Hogan failed to report for work on May 1, 2, 3, 4, and 8, nor did he inform his supervisor that he was ill. He was issued five misconduct reports, four of which were ultimately dismissed and expunged from his record, with the result that he lost 25 earned credits and was placed in restrictive housing for five days.
Hogan then filed a 42 U.S.C. § 1983 action, alleging that defendants' actions had violated his Eighth Amendment right to be free from cruel and unusual punishment. He also sought restoration of his good time credits and alleged his due process rights were violated by his placement in restrictive housing. Defendants filed a motion to dismiss the complaint, which the district court granted, pursuant to 28 U.S.C. § 1915(e), on the ground that it was frivolous. The district court did so apparently on the recommendation of then United States Magistrate Judge James H. Payne. Hogan appealed that dismissal, and a panel of this court reversed the district court's dismissal and remanded the case to the district court. Hogan v. Okla. Dept. of Corrections, No. 01-7091, 2002 WL 12272 (10th Cir. Jan. 4, 2002). The only issue on remand was whether defendants violated Hogan's Eighth Amendment rights because they knowingly forced him to engage in work which caused him pain and/or aggravated a prior medical condition.
On remand, the case was assigned to former Magistrate Judge Payne, who had by this time been appointed a United States district court judge. Defendants filed a response to this court's order and filed a motion for summary judgment, which the district court granted.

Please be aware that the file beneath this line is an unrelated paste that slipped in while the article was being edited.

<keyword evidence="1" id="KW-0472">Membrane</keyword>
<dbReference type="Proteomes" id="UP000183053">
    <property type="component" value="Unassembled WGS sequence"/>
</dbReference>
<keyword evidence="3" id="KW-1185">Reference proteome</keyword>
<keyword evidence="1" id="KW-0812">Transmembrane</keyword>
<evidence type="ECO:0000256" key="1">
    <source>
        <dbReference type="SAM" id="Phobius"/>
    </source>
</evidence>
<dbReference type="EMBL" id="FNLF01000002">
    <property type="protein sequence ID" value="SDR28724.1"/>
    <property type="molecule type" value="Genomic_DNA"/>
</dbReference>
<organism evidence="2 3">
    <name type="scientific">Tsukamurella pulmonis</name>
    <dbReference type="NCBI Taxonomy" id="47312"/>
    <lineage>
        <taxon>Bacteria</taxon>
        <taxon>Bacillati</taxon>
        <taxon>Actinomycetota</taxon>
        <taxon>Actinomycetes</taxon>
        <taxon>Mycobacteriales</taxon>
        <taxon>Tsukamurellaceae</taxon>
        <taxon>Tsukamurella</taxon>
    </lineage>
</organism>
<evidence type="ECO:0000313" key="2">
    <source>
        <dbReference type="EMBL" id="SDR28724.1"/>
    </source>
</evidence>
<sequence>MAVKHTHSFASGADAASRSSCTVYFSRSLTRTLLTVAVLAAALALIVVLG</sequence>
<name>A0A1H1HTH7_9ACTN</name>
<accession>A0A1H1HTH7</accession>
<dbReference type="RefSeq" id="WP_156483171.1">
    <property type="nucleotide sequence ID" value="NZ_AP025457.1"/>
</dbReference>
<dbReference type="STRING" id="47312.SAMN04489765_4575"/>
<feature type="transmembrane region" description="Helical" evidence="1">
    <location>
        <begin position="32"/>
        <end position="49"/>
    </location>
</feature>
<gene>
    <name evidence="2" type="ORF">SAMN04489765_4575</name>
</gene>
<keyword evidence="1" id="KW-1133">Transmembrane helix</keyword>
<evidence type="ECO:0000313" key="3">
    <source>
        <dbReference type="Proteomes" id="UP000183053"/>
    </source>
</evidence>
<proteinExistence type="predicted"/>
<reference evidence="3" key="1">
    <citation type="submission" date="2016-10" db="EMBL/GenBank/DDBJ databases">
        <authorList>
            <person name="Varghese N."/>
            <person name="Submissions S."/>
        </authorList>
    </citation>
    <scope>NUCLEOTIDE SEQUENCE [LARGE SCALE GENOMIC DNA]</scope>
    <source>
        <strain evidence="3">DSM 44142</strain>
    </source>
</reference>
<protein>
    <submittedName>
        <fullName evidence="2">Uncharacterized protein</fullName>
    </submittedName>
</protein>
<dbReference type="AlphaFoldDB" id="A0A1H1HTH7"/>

Hogan appeals, arguing that the district court erred in granting summary judgment to defendants on his Eighth Amendment claim. In support of this argument, Hogan asserts ten specific errors allegedly committed by the district court: (1) Judge Payne suffered from a conflict of interest in this case because he was the magistrate judge who had previously recommended dismissal of the action as frivolous; (2) defendants' response to this court's remand was "declared 'moot' for being filed out of time," Appellant's Br. at 2, and therefore should not have been considered by the district court; (3) the medical policies upon which defendants relied in treating Hogan were dated July 23, 2001, some ten months after Hogan's civil rights complaint was initially filed, and therefore could not be invoked as justification for their conduct, nor could the court rely upon defendants' affidavits, which Hogan asserts were unnotarized; (4) the district court erred in denying Hogan's motion for a default judgment when defendants "were in fact in default for failing to respond in the allowable time frame," id. at 3; (5) the district court erred in denying Hogan's motion for a restraining order or injunction "when the plaintiff[']s mail to the court is being removed from the correctional center post office and or disappearing in a suspicious manner," id.; (6) the district court erred in refusing to permit Hogan to amend his complaint; (7) the district court erred in refusing to consider issues raised in a supplemental brief filed by Hogan; (8) "whether the lower district court can totally ignore sworn and notarized affida[v]its from two witnesses who saw the medical records being handed along with memos to Anita Trammell, Thomas Sharp, then to Donnie Workman on the farm at the same time that the plaintiff was assigned there," id.; (9) whether any defendants are entitled to immunity; and (10) whether defendants' attorney, Linda Soper, can properly represent defendants when she allegedly failed to make an entry of appearance before the district court.